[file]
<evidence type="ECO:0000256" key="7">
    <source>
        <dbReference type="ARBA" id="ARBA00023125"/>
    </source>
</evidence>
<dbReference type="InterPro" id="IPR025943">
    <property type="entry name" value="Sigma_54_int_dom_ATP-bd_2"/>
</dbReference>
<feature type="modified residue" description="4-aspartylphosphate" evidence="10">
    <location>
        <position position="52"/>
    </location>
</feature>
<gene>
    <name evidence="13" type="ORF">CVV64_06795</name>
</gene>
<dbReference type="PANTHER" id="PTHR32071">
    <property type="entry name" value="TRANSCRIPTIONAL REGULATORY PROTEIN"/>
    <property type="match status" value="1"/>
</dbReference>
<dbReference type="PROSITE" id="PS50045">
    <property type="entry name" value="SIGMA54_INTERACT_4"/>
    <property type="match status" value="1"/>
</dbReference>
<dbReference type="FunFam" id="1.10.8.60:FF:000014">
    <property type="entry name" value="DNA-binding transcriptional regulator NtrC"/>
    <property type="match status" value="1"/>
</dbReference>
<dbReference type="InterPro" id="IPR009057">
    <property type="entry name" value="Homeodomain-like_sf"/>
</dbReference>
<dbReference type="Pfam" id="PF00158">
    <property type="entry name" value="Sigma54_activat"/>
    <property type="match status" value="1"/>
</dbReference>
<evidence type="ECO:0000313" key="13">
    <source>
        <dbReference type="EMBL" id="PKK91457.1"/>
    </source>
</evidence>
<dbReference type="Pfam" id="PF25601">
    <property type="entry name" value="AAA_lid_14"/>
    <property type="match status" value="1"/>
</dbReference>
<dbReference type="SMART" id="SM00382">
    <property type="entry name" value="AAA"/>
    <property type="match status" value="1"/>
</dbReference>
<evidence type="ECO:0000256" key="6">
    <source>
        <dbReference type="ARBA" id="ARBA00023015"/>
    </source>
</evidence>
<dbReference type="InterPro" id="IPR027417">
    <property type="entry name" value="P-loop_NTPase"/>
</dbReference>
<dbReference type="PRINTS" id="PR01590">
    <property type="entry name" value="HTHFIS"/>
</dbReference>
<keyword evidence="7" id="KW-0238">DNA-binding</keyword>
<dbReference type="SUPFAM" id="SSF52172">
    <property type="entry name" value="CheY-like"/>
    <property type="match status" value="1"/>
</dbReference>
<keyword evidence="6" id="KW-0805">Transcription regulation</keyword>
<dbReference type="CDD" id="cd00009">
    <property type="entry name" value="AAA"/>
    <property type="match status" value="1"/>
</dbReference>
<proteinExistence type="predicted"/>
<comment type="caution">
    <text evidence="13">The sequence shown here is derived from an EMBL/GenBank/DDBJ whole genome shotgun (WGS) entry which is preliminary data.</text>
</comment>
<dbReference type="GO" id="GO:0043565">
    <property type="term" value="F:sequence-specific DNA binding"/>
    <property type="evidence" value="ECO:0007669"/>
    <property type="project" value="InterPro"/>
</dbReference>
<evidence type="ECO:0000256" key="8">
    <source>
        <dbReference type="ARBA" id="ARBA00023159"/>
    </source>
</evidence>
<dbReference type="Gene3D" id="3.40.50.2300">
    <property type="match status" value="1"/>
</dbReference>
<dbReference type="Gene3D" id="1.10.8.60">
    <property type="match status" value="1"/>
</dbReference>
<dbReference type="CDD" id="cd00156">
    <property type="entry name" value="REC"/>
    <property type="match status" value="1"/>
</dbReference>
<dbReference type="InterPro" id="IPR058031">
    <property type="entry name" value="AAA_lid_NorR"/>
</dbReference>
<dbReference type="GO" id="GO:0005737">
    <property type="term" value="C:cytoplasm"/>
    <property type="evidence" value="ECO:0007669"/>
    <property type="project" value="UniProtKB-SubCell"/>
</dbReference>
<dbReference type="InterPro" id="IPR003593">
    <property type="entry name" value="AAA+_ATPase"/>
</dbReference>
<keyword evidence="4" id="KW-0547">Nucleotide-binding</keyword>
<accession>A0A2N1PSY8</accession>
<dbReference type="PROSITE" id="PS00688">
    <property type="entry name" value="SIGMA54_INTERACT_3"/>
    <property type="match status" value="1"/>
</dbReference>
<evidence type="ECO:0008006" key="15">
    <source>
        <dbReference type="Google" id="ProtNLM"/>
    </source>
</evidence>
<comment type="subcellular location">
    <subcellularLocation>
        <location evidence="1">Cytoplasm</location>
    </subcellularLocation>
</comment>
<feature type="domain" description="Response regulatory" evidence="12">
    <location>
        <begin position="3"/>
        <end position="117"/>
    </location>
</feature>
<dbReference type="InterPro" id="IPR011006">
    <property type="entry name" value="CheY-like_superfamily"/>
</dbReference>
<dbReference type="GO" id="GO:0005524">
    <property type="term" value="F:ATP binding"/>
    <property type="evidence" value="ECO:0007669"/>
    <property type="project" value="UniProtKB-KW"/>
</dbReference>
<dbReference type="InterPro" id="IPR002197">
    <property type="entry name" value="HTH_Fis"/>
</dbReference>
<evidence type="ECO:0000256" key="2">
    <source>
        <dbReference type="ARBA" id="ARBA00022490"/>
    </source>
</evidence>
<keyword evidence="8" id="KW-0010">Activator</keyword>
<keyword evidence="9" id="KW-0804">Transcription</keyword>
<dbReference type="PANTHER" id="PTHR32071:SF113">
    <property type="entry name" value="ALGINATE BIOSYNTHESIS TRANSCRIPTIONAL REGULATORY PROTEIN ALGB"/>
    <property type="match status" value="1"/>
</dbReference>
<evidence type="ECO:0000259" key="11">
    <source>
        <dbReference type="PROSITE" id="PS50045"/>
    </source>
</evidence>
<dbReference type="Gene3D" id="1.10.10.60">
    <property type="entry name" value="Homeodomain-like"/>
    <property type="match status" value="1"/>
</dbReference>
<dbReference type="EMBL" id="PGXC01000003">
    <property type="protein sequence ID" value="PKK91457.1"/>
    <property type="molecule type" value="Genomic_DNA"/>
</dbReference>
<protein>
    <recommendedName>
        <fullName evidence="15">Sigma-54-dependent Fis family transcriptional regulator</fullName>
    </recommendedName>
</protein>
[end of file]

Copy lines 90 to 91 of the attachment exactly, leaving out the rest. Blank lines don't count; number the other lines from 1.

<dbReference type="CDD" id="cd00156">
    <property type="entry name" value="REC"/>